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In most states and localities in the United States, guests who stay in a home or apartment for one month or longer—the exact number of days depends on jurisdiction—may establish rights as a tenant. Generally, this means that local tenancy laws could protect them, and you may not be able to remove them from your property without proceeding through required eviction processes in court.
For example, in California, Illinois, and New York, a residential tenancy may be created after 30 consecutive days of occupancy. Someone who stays with you for fewer than 30 days generally does not have the rights of a tenant unless there is a written agreement to the contrary, but every state is different.
Local laws may differ from state laws regarding residential tenancies. We encourage you to review your local rules and regulations before accepting a long-term reservation.
Guests who refuse to leave—and how Airbnb can help
These situations are incredibly rare, but if they happen, we'll work with you to try and help resolve the problem with your guest. Should you face such a situation, let our 24/7 support team know as soon as possible and we'll get in touch with you.
Asking guests to sign a rental agreement
If you rent your home or apartment for monthly stays, consider whether you want guests to sign a rental agreement. If so, you should make these requirements clear in your House Rules before finalizing a booking. Laws governing these subjects vary widely depending on where you live, so be sure to contact a landlord-tenant attorney familiar with your local laws and regulations.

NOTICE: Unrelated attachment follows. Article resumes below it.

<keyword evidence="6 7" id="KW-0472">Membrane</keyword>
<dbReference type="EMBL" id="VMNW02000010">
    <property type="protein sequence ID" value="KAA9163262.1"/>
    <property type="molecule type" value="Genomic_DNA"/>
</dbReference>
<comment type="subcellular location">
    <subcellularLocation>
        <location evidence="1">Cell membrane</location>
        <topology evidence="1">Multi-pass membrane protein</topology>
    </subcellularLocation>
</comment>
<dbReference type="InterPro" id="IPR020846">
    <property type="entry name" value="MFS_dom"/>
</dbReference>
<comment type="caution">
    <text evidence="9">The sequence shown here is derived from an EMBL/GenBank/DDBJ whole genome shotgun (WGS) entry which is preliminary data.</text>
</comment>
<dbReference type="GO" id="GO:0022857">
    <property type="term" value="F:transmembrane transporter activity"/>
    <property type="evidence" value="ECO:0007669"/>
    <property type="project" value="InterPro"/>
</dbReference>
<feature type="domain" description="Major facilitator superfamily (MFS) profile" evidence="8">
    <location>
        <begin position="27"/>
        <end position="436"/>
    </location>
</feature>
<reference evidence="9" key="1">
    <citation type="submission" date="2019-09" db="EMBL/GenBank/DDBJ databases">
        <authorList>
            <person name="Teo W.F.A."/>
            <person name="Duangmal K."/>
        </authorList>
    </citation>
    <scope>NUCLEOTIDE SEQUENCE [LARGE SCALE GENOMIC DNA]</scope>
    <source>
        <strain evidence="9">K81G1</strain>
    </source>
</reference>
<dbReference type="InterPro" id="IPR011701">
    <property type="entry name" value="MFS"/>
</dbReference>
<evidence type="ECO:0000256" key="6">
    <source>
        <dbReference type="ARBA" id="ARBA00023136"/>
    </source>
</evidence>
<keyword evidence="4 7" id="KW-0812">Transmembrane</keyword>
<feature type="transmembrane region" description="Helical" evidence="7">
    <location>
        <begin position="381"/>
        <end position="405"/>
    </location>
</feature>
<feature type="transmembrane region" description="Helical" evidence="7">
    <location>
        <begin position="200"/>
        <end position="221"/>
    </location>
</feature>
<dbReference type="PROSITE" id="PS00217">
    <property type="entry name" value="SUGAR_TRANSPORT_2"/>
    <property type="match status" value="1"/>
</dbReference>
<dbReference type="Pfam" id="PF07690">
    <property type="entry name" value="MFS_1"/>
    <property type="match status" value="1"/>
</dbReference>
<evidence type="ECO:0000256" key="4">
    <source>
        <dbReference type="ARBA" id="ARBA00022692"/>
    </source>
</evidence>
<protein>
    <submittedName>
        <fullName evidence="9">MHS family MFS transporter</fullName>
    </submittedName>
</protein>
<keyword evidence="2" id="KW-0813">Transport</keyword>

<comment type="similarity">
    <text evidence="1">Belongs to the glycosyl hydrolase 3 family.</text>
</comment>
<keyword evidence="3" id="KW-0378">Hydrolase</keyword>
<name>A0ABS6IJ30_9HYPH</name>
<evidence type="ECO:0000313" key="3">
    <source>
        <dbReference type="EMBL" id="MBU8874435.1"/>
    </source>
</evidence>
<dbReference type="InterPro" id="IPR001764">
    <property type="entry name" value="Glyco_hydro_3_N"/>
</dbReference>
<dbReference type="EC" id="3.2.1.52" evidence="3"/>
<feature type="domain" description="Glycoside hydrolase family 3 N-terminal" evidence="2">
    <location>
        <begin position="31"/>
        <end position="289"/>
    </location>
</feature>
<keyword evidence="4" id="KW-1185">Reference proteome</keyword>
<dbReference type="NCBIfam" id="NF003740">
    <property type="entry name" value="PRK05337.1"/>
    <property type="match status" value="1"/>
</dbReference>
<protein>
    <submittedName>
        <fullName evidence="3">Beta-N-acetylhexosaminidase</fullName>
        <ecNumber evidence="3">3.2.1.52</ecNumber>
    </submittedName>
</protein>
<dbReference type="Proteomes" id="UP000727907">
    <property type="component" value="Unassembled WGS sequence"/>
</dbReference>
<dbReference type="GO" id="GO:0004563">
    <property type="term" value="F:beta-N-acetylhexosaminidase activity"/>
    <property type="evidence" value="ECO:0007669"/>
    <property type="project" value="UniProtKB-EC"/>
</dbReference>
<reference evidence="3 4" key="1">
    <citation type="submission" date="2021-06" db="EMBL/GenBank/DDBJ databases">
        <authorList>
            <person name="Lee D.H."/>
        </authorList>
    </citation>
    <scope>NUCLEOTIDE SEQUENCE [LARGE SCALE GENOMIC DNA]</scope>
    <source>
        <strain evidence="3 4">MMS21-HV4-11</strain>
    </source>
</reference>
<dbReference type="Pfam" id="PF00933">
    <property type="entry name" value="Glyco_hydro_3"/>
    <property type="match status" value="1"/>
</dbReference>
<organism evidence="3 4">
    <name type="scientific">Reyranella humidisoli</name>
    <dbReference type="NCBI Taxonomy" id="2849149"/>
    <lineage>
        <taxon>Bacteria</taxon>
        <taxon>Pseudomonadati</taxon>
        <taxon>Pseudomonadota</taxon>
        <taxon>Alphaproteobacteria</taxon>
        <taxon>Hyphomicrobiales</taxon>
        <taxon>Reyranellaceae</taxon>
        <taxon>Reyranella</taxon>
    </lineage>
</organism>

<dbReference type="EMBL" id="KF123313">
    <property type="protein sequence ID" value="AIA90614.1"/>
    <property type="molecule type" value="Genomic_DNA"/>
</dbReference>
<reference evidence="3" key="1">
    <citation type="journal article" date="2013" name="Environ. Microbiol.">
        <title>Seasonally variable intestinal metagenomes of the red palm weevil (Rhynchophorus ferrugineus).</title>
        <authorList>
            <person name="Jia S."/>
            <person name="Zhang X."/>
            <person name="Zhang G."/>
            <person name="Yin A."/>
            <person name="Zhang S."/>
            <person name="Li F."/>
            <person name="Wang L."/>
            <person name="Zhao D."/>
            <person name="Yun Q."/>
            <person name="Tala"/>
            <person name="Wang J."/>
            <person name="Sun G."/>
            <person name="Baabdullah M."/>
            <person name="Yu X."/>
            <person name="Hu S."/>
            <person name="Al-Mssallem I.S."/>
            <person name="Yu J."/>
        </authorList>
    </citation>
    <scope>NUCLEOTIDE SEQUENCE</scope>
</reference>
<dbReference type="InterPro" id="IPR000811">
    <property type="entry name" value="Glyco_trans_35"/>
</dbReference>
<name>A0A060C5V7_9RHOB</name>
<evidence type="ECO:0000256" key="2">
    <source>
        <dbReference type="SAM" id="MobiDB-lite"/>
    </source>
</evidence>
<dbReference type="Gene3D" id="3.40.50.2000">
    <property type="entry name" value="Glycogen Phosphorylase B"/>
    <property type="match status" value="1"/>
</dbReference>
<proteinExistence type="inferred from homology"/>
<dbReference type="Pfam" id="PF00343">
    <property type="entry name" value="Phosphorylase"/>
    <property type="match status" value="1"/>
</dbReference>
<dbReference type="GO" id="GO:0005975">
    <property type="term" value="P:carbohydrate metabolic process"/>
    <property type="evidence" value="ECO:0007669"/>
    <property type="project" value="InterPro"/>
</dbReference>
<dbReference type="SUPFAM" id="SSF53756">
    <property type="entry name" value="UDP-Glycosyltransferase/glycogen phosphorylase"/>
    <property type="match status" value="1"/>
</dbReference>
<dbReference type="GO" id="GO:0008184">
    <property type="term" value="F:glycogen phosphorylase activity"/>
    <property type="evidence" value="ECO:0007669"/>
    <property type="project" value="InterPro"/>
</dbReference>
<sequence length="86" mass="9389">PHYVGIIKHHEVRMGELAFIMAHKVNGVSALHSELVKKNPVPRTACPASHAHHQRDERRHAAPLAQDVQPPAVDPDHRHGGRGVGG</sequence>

Local rent control laws
Rent control is a special set of laws that includes limits on rent increases and eviction restrictions. Some local rent control laws may override state law, and while many states or local jurisdictions do not have rent control, other laws may still protect tenants. For these reasons, we recommend you contact your local Rent board, Department of Consumer Affairs, Attorney General, or other agencies to learn more about rent control and rent stabilization and how these rules might impact a long-term reservation.
Evicting guests that overstay a long-term reservation
Statutes exist in nearly all jurisdictions that permit landlords to use summary proceedings to evict tenants. A summary proceeding is a judicial proceeding that lets a landlord regain possession of leased property in an expedited fashion. You should contact a landlord-tenant attorney or your local county courts to learn more about eviction laws where you live, as they may affect your ability to evict a guest who overstays a long-term reservation.